When you think of the greatest entrepreneurs in history, a few names likely come to mind: Bill Gates, Steve Jobs, and Henry Ford, just to name a few.
The legacies of these business geniuses can be both inspiring and intimidating. And while they probably had more than a few unique traits that helped drive them to success, there are also several personality traits that they share, along with virtually every other successful entrepreneur. And, lucky for you, these are traits that can usually be cultivated over time, with some careful practice.
At the top of the list is persistence. Entrepreneurs face failure again and again, but the thing that separates the successes from the failures is whether or not you allow failures to stop you. Virtually every successful entrepreneur throughout history has faced failures, and they’ve come back again and again until they achieved what they’d set out to do. The ability to dust yourself off and try again is an invaluable trait if you want to be a successful entrepreneur.
Most entrepreneurs are natural confident. But don’t confuse self-confidence with true self-belief, or what researchers call “task-specific confidence.” This isn’t just a belief that you can get things done. “It’s a belief that turns the risk proposition around—you’ve conducted enough research and have enough confidence that you can get the job done that you ameliorate the risk.”
So for those who are not naturally self-assured, this can be a good thing. Because this type of self-belief is not necessarily ingrained in us from birth. It comes from persistent research and hard work that allows you to feel confident in your business. Once you’ve built up that self-belief, hold onto it, and let it drive you forward through the tough times.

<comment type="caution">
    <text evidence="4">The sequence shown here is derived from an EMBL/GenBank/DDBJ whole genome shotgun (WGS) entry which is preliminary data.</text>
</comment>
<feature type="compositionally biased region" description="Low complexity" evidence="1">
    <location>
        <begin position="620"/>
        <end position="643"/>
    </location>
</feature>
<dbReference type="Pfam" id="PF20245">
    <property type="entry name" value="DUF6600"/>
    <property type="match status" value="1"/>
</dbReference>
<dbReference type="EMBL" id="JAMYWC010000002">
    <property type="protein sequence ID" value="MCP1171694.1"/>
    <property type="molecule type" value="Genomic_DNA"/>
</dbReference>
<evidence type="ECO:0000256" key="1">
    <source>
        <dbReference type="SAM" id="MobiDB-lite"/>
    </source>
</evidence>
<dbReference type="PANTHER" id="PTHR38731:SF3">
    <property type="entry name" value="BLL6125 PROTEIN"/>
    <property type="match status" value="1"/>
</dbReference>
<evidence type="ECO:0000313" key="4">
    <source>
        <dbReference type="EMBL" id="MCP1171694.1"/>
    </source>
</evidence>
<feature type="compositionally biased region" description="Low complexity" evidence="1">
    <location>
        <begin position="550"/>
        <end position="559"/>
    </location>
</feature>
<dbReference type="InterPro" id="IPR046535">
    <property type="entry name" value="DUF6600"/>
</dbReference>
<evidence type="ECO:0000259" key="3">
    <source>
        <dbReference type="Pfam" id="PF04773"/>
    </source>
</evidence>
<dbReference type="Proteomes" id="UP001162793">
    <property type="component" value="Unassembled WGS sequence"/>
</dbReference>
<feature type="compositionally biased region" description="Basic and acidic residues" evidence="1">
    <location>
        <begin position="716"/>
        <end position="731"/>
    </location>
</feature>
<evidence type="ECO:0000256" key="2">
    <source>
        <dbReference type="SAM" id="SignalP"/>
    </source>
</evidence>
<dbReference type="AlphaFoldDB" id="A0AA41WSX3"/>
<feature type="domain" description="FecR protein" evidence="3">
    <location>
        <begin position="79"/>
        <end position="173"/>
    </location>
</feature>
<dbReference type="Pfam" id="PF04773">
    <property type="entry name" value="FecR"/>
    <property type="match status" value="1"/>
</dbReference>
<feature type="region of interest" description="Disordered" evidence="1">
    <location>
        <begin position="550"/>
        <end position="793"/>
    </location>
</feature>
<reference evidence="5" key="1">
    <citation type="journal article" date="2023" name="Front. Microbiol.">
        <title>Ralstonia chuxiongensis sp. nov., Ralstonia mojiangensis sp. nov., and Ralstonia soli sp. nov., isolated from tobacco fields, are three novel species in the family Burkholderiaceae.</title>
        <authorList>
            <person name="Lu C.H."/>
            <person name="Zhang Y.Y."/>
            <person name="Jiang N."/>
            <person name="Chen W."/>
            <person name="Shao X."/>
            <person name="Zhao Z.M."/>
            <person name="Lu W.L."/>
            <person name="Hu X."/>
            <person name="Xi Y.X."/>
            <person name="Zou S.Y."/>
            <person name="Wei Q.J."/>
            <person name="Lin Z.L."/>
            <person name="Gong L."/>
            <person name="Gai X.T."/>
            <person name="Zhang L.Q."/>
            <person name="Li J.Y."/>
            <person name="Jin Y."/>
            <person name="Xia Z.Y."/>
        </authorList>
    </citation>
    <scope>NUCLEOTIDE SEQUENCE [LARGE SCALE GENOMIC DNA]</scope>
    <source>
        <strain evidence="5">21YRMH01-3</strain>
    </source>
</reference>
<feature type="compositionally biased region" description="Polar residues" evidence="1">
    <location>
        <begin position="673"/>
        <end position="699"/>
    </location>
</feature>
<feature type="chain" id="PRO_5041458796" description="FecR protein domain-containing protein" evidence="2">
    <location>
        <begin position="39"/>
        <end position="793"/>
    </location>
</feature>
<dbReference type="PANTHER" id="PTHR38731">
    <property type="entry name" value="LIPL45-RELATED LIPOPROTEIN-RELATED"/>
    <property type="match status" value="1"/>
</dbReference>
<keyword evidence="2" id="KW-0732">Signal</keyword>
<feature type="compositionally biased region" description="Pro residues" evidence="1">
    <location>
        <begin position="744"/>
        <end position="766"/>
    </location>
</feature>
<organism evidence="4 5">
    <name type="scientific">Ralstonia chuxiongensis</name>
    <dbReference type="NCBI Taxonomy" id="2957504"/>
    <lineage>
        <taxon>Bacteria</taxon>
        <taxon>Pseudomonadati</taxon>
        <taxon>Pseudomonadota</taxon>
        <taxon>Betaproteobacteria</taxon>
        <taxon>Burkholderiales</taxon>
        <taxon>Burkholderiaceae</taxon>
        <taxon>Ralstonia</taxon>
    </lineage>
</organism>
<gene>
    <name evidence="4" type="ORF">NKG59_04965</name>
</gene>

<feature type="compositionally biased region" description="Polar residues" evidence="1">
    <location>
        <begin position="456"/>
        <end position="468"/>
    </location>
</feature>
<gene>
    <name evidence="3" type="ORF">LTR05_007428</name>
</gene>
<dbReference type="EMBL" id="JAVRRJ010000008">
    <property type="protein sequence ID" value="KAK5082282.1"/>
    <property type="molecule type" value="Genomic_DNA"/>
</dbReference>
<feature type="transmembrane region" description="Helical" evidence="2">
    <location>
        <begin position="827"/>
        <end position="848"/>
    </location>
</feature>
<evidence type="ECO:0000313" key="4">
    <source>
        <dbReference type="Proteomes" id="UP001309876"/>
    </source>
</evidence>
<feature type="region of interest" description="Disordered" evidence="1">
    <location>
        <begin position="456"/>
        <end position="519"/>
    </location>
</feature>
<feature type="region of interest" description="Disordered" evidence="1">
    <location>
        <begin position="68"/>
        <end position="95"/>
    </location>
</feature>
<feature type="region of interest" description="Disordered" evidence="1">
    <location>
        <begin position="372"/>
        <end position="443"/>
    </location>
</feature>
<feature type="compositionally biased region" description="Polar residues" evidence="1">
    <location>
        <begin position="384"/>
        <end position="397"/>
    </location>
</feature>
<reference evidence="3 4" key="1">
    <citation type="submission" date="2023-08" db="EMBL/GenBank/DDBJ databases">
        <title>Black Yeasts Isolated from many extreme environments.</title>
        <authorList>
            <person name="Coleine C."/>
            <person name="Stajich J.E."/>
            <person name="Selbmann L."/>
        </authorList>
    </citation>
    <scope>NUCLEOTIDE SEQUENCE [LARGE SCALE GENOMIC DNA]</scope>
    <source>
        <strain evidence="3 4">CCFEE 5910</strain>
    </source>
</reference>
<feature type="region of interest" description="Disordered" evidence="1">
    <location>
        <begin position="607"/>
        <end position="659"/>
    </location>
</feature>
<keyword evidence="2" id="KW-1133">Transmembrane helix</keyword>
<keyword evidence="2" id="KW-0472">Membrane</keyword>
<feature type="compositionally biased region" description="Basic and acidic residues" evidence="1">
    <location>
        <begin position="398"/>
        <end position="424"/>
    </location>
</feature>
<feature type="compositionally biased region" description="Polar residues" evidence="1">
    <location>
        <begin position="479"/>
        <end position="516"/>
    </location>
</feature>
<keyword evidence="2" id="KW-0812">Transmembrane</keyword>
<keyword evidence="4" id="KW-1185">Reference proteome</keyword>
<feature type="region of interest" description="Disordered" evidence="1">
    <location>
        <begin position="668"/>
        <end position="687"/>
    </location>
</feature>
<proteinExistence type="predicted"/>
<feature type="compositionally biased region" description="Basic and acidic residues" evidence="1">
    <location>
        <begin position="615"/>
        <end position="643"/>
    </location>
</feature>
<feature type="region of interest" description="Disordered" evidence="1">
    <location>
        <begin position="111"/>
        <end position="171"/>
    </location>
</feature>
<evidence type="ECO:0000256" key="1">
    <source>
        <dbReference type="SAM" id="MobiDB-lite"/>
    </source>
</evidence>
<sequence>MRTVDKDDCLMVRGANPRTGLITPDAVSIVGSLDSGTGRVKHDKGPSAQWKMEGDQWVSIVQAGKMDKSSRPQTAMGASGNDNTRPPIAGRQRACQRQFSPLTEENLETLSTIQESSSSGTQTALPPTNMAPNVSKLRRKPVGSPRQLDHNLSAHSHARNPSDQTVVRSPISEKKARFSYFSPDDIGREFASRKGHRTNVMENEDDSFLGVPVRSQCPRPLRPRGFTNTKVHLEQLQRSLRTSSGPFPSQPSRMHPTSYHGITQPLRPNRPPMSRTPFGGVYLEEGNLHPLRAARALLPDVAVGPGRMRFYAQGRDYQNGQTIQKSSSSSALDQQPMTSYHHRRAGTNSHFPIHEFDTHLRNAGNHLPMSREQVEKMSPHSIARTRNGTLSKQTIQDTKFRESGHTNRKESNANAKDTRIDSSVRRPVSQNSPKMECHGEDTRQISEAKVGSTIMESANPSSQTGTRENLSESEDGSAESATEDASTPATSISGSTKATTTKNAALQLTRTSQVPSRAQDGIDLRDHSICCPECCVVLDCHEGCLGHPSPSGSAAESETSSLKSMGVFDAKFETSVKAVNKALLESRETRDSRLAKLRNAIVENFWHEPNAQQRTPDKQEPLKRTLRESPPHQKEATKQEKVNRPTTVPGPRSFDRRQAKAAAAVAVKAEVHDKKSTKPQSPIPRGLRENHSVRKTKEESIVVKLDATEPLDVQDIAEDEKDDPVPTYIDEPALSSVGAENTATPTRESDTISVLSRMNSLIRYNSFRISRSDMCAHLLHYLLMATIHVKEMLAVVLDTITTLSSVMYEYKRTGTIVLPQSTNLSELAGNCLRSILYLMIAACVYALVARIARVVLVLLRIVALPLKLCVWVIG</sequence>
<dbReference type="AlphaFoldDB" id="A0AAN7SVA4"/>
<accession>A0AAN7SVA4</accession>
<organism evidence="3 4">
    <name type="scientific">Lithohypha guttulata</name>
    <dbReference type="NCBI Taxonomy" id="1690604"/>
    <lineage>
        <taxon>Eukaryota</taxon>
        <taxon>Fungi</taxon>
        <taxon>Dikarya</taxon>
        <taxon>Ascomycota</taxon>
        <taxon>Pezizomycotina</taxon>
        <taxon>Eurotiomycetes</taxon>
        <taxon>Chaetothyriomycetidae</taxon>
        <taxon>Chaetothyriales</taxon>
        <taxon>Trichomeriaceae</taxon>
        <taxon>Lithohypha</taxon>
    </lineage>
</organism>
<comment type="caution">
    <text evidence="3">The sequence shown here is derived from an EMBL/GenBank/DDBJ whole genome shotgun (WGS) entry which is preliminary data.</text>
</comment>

Tolerance for Risk
Successful entrepreneurs are the ones that take risk. It’s for this reason that, contrary to popular belief, most entrepreneurs aren’t Type-A personalities. Type-As don’t tolerate risk well. In fact, most entrepreneurs are C students who aren’t afraid to take the long shot or do something slightly crazy for the chance at a big win.
Entrepreneurs often show their risk-taking habits from an early age. Multi-millionaire and entrepreneur Tai Lopez shared a story that demonstrated his entrepreneurial spirit and willing to take risks at just six years old. He said, “My mom had these cherry tomatoes she would sell. The problem was, nobody really bought the tomatoes. So, I took it upon myself to sell lemonade with sugar instead. In the time I had sold one bag of tomatoes for 25 cents, I was able to sell ten times more with my lemonade stand.”
A Type-A kid would probably have just done what his mom told him to do and continued to try to sell the tomatoes. But Tai saw a chance to make more money, and took a risk when others might have held back. This attitude is a vital trait in a successful entrepreneur.
Entrepreneurs are out-of-the-box thinkers and innovators, as most people know. But what truly drives that kind of innovation is a certain curiosity about the world. One analysis of 23 different studies, entitled The Big Five Personality Dimensions and Entrepreneurial Status, looked at the different traits of entrepreneurs and managers. It found that entrepreneurs tended to rank much higher in the category of “openness to experience,” which was identified as “someone who is intellectually curious and tends to seek new experiences and explore novel ideas.”
This willingness to explore and ask questions is essential to entrepreneurship, because it is questioning the status quo that leads to world-changing innovations. So start asking yourself “what if,” and start wondering how things around you could be changed for the better. You never know what ideas can come from a simple question.
While not everybody who has these traits will be a hugely successful entrepreneur, these are still essential characteristics if you hope to be one of the world’s great innovators in the future.